Alan Barbour was thirty-seven when he wrote The Days Of Thrills and Adventure in 1970. Already steeped in nostalgia for a boyhood spent watching serials and westerns, Barbour’s generation wept for the loss of Buck Jones (who perished in the Cocoanut Grove fire of 1942) in much the same way his successors would mourn George Reeves in 1959. Barbour’s elder Ray Bradbury once described the trauma of Lon Chaney’s death in 1930. I can remember precisely where we were standing when a cousin informed me of Boris Karloff’s passing in 1969. There’s no need my mentioning that most of these names mean nothing to young people today. Is it my own sense of mortality that whispers of a day when all us boomer fans will go the way of those who first thrilled to The Manhunt Of Mystery Island? Watching this crackerjack Republic serial over the last three weeks made me long to have been among kids queued up in 1945 for its first-run. In my small town, boys actually rode ponies to the Liberty to see it. Now I’d like to think I enjoyed a reasonably bucolic movie-going childhood, but I certainly don’t recall a hitching post outside the theatre when Hercules In The Haunted World played. Alan Barbour spoke of kids donning homemade Spy Smasher capes and re-staging events of each chapter as they waited for the next. Now how do you get those sensations watching a bootlegged DVD in 2006? I can never have anything but the faintest idea of what it was really like to spend those Saturday afternoons with Captain Mephisto. Serials were so proactive with their audiences as to be like live performances. I don’t think there’s any nostalgia so intense as that felt by kids who came up during the serial’s Golden Age. One of the things I’ve enjoyed most about watching these old chapter-plays is the sense of continuity I get with each trip downstairs to start a show. The feature may disappoint, but that next chapter of Manhunt On Mystery Island will never let me down. It’s precisely that formula --- rigid, unyielding --- that relaxes and reassures, even amidst the bedlam of leaping stuntmen and smashed furniture. If rock concerts had 1945 equivalents, it must surely have been those raucous Saturdays when serials like this bowed before their initial audiences.
In brief, Manhunt Of Mystery Island tells of a reincarnated pirate who attempts to secure world domination by means of a power transmitter that will harness radium and distribute energy-like impulses to provide unlimited power for worldwide shipping and aviation. A simple concept we can all understand, right? Well, at least those of us who grew up to become astronauts or nuclear scientists could. I made "C’s" in ninth-grade Physical Science, and so remained hopelessly befuddled throughout all fifteen chapters, though I did at least comprehend Mephisto’s oft-stated intention to revolutionize the world’s industrial setup on my own terms and destroy those who oppose me. Considering what’s at stake, you’d think they’d send someone other than criminologist (are there such people?) Lance Reardon to quell the plot. Richard Bailey is Lance Reardon. He’s perhaps the most reviled of Republic serial heroes, though I found him refreshing and likeably wooden. These people really start to grow on you after five or so chapters. Bailey wears a resplendent plaid sport-jacket in every single scene he plays. Twice plunged into salt-water, he reemerges, like Roger Thornhill, neatly sponged and pressed. In terms of ongoing heroism, the coat itself runs a close second to Reardon’s own exertions, and indeed should have been awarded a separate card in each chapter’s credits. The highlight of any Republic serial is, of course, the fistfights, but here Lance is restricted to a mere handful of opponents (Mystery Island being a largely uninhabited atoll) and so must engage and vanquish the same heavies over and over again. Mastermind Mephisto isn’t above entering the fray occasionally, though fisticuffs are left primarily to first lieutenant Keene Duncan, his exhausting bouts with Reardon repeated ad nauseum throughout the serial, with neither man willing to submit or cry uncle. Mephisto is continually tactless and insensitive toward his minions. Even were he to achieve global dominion, it’s unlikely this man could maintain it for long. Ruling an immediate post-WWII community of nations, already beset with Cold War tensions and possible nuclear proliferation, would seem a nearly overwhelming task for any despot, let alone one predisposed to dress at all times in pirate garb.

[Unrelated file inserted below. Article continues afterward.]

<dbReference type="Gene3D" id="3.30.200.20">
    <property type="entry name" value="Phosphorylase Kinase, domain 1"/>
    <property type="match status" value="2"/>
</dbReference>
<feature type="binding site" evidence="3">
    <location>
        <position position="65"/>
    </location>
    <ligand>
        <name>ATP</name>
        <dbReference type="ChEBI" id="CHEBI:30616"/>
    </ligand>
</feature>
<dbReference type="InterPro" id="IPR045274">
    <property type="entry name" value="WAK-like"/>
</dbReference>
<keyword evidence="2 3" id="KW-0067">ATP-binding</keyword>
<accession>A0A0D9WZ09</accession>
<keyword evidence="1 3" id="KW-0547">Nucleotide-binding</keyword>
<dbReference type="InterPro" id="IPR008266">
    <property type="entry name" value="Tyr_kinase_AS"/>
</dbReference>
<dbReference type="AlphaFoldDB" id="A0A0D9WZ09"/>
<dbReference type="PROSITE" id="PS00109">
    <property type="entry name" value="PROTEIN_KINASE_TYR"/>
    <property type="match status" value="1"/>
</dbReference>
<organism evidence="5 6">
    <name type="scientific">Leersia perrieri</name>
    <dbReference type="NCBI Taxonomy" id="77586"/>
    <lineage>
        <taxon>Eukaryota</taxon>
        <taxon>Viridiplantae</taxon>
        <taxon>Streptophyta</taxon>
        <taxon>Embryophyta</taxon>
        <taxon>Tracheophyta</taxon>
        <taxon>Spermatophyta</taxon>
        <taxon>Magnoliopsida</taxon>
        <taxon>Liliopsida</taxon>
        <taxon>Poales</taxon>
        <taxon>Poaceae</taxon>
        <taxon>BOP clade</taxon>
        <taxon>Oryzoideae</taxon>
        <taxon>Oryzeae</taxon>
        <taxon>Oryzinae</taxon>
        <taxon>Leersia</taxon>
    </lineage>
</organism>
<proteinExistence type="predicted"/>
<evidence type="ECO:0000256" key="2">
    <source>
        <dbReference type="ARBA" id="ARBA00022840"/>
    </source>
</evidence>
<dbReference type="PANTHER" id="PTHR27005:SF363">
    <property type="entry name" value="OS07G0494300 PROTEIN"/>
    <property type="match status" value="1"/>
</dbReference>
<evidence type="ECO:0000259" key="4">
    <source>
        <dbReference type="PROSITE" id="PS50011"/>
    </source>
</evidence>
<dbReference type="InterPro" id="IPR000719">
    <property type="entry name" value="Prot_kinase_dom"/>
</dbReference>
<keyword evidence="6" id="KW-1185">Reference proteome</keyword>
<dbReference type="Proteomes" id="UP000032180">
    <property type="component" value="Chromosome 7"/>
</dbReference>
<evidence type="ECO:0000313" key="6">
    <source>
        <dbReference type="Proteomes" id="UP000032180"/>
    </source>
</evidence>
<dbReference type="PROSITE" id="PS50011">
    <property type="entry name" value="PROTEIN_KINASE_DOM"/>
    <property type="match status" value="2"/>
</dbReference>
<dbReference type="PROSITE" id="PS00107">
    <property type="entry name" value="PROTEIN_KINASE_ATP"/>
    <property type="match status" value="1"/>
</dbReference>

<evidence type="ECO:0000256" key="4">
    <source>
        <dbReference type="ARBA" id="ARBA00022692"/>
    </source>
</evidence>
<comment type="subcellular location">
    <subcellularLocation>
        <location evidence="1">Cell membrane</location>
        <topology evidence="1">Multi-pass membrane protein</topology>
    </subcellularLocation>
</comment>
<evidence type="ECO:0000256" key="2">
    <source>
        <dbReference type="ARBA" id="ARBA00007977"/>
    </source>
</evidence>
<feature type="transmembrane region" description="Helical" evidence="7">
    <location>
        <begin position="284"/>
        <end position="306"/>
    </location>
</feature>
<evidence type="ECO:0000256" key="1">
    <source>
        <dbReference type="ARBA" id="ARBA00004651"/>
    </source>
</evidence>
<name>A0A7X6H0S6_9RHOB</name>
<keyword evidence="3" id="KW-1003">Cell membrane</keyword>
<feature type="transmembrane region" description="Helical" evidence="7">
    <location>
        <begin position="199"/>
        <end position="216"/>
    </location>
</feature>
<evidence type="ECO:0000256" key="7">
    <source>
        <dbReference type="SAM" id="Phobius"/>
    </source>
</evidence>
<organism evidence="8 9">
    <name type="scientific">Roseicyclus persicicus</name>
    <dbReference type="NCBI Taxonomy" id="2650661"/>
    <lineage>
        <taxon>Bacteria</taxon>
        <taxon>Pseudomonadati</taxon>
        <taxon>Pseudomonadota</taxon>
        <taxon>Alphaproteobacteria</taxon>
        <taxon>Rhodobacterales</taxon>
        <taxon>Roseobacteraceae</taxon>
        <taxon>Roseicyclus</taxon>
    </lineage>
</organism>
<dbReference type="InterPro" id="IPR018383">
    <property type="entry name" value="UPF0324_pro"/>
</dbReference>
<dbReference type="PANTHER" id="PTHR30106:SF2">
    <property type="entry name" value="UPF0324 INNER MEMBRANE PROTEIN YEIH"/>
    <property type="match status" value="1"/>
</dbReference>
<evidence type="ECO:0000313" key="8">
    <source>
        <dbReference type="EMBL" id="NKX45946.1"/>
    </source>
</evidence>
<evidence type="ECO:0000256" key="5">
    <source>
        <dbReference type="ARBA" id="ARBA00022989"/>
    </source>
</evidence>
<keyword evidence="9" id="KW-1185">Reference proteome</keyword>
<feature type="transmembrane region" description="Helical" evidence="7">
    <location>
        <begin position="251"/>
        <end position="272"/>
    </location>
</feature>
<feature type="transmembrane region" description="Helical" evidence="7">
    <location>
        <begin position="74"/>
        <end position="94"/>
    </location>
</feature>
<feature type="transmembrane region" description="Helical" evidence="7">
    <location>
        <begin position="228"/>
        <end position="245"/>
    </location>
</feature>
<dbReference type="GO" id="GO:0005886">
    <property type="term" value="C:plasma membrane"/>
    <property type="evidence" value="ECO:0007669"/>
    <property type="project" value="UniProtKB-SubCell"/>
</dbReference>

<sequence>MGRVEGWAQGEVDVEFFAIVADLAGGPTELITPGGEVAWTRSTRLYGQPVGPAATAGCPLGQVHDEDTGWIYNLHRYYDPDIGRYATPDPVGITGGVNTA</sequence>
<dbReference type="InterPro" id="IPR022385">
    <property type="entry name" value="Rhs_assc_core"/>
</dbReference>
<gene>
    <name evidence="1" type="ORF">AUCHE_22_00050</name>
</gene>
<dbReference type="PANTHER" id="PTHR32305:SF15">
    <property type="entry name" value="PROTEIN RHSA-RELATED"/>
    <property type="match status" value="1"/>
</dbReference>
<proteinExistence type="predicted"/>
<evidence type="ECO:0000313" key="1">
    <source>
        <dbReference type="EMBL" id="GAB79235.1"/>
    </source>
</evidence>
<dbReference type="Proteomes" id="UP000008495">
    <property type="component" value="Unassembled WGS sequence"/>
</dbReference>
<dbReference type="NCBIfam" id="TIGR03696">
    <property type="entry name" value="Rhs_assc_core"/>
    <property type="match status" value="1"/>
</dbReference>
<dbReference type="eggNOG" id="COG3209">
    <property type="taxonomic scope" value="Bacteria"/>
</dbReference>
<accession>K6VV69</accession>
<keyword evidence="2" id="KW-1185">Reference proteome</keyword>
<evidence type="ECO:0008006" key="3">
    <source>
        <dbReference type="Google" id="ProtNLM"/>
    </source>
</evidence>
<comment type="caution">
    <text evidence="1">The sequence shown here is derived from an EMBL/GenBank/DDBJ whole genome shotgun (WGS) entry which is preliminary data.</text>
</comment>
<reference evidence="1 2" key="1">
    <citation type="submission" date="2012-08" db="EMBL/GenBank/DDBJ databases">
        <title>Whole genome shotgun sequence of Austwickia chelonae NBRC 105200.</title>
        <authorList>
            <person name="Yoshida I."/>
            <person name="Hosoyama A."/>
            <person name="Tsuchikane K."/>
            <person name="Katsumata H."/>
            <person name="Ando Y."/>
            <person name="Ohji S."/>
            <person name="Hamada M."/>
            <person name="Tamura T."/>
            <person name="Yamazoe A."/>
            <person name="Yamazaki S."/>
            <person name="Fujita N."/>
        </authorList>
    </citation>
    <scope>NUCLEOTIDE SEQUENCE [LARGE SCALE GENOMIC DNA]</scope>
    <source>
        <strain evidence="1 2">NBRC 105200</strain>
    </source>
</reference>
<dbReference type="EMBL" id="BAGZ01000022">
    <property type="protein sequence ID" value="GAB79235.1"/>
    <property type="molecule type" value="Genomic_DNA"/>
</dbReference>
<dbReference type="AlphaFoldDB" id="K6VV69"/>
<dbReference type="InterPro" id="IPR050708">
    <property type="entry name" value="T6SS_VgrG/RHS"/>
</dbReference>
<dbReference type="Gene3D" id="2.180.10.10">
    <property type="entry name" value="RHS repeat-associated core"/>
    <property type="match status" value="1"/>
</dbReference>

My vocabulary was enhanced by virtue of these colorful chapter titles --- The Sable Shroud, Bridge To Eternity, The Cauldron Of Cremation. I was reminded of a reader request to the editors of that venerable early-60’s Warren publication, Screen Thrills Illustrated --- Could you please show a picture of a man being cremated? --- and sure enough, the one they used was Lance Reardon sprayed by a flame launcher in Manhunt Of Mystery Island. One can imagine threats issued by Republic serial fans during recess arguments --- If you don’t give me back my ball, I shall engulf you in a Cauldron of Cremation. The denouement in the final chapter reveals the hidden identity of Captain Mephisto. It seems that, with the help of a transformation machine he doggedly utilizes at least once in each installment, C.M. is able to assume the identity of one of four suspects. We close in on the secret by way of characters being killed off by increments, as is the wont of most serials featuring mystery villains. I wasn't able to distinguish these guys one from the other. Even watching a chapter a day, they all seemed alike. What’s more, the ending was so rushed, I never understood which one was actually Captain Mephisto. An added complication found Lance Reardon himself the object of a last minute transformation wherein he and Mephisto would exchange bodies. As far as I can tell, that may well have been Lance that Linda Sterling shot at the end of Chapter Fifteen, and Captain Mephisto, having assumed the physical countenance of Reardon, did indeed go on to assert his will on a worldwide basis, albeit in the more conventional guise of the now deceased criminologist. Could this be the only Republic serial where the villain does indeed prevail, and no one’s ever the wiser for it?